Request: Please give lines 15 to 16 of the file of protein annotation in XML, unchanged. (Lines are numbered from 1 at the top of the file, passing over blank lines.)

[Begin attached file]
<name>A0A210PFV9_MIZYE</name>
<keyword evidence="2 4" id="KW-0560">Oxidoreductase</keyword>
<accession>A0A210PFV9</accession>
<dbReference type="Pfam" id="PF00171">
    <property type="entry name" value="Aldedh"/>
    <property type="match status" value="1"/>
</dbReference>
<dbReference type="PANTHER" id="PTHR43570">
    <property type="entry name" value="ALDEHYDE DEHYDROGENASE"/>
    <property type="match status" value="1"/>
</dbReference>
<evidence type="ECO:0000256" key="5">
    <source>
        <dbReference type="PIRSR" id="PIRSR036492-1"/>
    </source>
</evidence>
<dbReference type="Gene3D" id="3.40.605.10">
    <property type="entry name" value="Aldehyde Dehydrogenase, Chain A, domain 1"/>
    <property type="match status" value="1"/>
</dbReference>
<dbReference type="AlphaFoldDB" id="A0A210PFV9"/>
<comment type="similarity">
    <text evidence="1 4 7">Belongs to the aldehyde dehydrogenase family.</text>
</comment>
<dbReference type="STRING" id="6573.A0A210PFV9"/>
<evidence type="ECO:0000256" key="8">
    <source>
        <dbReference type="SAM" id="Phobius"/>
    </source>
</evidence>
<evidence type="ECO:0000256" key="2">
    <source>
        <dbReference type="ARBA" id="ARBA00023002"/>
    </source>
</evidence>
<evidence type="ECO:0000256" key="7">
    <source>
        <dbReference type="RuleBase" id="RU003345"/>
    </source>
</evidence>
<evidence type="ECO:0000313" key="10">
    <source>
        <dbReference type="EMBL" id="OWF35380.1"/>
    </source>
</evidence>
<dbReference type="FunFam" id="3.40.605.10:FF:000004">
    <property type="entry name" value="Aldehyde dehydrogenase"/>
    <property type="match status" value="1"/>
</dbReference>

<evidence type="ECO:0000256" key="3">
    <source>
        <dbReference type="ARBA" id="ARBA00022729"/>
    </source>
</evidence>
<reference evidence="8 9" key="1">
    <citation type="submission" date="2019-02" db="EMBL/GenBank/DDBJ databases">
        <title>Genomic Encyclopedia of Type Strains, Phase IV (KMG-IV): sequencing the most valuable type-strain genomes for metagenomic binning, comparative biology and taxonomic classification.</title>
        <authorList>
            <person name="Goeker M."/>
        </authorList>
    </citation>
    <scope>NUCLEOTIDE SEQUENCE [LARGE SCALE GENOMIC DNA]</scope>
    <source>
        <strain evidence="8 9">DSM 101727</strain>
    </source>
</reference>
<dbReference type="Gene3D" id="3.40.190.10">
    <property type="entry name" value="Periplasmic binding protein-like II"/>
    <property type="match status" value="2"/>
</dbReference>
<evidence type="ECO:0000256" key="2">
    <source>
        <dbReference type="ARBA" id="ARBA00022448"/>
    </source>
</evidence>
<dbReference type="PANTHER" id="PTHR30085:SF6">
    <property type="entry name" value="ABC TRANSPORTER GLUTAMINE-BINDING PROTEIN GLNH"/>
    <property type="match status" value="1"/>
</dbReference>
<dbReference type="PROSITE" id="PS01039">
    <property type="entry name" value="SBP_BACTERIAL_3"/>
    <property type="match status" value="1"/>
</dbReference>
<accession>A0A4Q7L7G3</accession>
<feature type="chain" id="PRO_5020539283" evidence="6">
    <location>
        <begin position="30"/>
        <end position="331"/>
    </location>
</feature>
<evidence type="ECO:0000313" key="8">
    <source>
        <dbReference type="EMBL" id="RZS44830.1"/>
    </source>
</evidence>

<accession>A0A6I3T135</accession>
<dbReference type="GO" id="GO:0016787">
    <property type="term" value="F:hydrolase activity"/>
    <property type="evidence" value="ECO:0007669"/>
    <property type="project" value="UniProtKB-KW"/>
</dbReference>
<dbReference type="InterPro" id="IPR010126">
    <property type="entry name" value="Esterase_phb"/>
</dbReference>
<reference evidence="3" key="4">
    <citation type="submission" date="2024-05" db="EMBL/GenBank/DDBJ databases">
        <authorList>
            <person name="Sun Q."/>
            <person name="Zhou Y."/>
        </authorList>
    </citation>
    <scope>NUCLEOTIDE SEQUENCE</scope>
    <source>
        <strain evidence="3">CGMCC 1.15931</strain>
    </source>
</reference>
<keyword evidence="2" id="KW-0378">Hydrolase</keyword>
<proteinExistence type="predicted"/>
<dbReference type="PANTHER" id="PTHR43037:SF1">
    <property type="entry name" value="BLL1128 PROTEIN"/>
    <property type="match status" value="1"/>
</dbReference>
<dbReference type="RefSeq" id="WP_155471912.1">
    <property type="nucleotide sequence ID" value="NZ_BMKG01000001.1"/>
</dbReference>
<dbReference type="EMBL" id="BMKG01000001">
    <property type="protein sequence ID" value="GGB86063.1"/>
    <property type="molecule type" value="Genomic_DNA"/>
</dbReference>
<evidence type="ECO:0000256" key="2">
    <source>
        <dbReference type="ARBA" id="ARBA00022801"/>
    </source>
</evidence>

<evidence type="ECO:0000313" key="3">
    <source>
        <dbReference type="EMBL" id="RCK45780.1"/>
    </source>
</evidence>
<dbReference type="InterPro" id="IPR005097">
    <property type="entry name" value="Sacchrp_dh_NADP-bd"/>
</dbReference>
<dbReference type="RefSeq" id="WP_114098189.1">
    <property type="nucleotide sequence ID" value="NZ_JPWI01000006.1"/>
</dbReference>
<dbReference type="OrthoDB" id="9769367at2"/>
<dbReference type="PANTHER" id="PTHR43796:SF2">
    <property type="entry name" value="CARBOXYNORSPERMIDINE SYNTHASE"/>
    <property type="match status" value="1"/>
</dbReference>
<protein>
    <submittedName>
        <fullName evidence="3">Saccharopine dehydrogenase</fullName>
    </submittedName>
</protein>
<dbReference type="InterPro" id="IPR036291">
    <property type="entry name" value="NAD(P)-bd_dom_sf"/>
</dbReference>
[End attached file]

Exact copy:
    </source>
</evidence>